How does immigration of poor people affect the lives of natives? This old policy question has recently gained extra attention in countries with large immigrant and refugee inflows. One recurring concern in the public debate is that generous welfare states attract low-skilled immigrants who supposedly benefit from public spending while contributing little in taxes. Consequently, immigration may reduce the level of taxation and spending if it lowers native voters’ support for redistributive policies – possibly also at the expense of poor natives.
However, this relationship may change if immigrants are allowed to vote as well. A recent IZA discussion paper by Arnaud Chevalier, Benjamin Elsner, Andreas Lichter and Nico Pestel analyzes how immigration causally affects redistribution in a setting where immigrants are granted immediate voting rights. Exploiting a historical episode of mass migration to post-war West Germany as a natural experiment, the paper provides evidence that the inflow of poor immigrant voters led to a more generous welfare state and had a lasting impact on preferences for redistribution.
Voting rights and welfare eligibility
After the end of World War II, twelve million Germans were forcibly displaced from the territories ceded to Poland and the Soviet Union. Around two-thirds of them settled in West Germany, which increased the West German population by almost 20% within a very short period of time, with the migrant population share varying by county from below 2% to more than 40%. These migrants were considerably poorer than the average native. However, as German citizens, they had voting rights and were eligible for social welfare from their time of arrival.
Using panel data for West German cities, the study finds that local governments responded to the migration shock with selective and persistent raises in local taxes as well as shifts in municipal spending. Farm and business owners were taxed more while residential property and wage bill taxes remained largely unchanged (see figure below). High-inflow cities significantly raised welfare spending while reducing spending on infrastructure and housing.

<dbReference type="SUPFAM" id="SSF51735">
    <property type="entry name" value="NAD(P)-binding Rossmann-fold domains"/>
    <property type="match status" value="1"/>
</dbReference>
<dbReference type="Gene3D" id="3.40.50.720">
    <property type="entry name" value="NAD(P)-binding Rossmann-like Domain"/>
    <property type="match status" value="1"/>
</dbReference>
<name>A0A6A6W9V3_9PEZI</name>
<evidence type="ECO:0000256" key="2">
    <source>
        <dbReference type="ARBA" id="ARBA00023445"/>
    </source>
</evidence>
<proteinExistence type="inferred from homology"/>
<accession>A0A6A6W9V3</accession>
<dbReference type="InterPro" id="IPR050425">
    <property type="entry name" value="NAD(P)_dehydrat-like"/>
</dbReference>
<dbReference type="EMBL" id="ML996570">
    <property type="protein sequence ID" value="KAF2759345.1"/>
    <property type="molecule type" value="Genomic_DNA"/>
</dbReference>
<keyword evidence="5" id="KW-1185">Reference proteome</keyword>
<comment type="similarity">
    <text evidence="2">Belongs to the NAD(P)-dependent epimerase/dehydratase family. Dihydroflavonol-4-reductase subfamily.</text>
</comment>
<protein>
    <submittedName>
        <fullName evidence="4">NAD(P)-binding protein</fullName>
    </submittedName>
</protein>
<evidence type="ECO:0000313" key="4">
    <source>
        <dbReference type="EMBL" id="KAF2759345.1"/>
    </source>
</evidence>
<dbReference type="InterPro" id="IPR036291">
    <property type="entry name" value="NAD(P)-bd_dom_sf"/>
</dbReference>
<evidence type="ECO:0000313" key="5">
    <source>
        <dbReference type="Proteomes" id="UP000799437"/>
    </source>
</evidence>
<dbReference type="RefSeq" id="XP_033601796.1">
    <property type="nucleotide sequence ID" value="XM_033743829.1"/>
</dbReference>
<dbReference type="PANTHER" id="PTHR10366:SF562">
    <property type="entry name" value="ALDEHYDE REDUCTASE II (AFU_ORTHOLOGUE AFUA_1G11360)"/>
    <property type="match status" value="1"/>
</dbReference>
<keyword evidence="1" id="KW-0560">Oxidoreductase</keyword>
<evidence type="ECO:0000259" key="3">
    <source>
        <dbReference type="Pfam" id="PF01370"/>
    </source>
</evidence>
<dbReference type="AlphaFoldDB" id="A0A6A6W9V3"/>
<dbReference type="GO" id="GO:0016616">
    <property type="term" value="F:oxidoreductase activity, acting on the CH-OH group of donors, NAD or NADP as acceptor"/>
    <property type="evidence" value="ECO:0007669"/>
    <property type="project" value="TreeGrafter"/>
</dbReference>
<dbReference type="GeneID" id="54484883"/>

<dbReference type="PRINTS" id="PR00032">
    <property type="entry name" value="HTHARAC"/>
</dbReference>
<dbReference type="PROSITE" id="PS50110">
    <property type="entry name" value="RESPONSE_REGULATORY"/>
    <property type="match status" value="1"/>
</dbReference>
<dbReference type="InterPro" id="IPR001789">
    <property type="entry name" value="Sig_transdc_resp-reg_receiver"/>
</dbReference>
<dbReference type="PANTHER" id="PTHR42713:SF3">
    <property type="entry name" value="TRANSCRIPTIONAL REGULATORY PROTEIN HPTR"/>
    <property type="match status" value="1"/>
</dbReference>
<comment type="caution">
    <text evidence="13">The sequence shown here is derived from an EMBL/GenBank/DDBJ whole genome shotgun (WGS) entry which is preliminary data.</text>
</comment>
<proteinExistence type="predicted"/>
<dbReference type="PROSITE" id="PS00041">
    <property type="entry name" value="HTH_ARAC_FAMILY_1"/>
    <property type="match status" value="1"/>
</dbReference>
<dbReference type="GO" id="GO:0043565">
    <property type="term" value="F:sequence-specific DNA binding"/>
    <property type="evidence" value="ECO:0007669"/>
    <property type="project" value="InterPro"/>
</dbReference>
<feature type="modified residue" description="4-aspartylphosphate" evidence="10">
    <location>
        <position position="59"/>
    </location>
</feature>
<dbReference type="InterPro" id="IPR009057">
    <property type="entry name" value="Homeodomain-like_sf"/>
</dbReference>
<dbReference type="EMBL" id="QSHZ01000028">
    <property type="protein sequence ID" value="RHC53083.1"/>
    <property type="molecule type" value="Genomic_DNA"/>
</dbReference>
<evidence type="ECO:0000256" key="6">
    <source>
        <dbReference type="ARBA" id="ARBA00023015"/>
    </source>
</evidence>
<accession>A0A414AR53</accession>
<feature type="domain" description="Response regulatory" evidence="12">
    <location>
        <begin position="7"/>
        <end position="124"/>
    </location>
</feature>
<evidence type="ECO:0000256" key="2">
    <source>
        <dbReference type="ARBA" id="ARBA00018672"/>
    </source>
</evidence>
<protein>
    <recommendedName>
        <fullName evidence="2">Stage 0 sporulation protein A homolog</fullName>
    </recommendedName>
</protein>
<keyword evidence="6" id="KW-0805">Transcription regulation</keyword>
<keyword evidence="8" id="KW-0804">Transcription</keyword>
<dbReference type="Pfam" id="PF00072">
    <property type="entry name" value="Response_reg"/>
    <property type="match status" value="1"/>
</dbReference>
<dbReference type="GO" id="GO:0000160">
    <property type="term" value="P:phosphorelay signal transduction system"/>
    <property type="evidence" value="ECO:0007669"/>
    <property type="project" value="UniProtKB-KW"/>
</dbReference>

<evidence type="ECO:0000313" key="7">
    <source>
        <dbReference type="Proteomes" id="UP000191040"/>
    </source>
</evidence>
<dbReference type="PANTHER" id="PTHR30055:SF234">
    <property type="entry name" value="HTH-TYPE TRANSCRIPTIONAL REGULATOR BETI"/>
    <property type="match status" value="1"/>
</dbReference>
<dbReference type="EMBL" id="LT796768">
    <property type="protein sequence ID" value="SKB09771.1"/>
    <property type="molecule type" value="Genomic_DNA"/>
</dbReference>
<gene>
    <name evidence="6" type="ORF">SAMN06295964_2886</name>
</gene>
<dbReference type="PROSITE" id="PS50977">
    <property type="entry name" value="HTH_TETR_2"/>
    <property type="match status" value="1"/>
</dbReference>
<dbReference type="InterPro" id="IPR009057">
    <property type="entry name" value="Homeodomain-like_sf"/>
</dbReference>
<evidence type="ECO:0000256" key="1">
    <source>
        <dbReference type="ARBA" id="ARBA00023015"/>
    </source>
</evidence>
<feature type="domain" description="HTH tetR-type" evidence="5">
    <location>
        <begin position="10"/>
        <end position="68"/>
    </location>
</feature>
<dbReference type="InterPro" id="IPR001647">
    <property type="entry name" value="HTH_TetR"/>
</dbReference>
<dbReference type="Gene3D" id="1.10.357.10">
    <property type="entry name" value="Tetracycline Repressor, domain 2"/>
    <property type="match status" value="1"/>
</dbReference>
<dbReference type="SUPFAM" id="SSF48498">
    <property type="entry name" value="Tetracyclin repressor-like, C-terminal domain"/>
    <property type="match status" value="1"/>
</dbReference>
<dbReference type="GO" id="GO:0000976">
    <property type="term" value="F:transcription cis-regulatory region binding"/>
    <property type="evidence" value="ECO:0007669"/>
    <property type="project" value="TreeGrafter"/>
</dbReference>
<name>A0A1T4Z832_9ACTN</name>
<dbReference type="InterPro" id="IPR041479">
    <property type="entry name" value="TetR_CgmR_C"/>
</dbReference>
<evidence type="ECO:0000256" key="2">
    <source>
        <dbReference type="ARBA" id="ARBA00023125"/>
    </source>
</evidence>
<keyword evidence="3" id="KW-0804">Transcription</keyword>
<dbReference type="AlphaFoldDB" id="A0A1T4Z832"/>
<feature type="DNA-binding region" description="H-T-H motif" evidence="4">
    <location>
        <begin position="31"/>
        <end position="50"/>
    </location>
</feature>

Election data suggest that these policy changes were partly driven by the political influence of the immigrants. In high-inflow regions, the major parties were more likely to nominate immigrants as candidates, and a pro-immigrant party received high vote shares. The impact of the expellees can be felt until today: More than 50 years later, people living in areas with larger inflows in the 1940s still have a substantially higher demand for redistribution.
The findings have implications for today’s debates about migrants’ voting rights. For example, intra-EU migrants are currently allowed to vote in local elections in their country of residence. But the largest global migration flows still occur within countries, especially from rural to urban areas. The study suggests that larger cities with a growing population of poor migrants may see a shift of the political landscape if the migrants have the same voting rights as the incumbent population.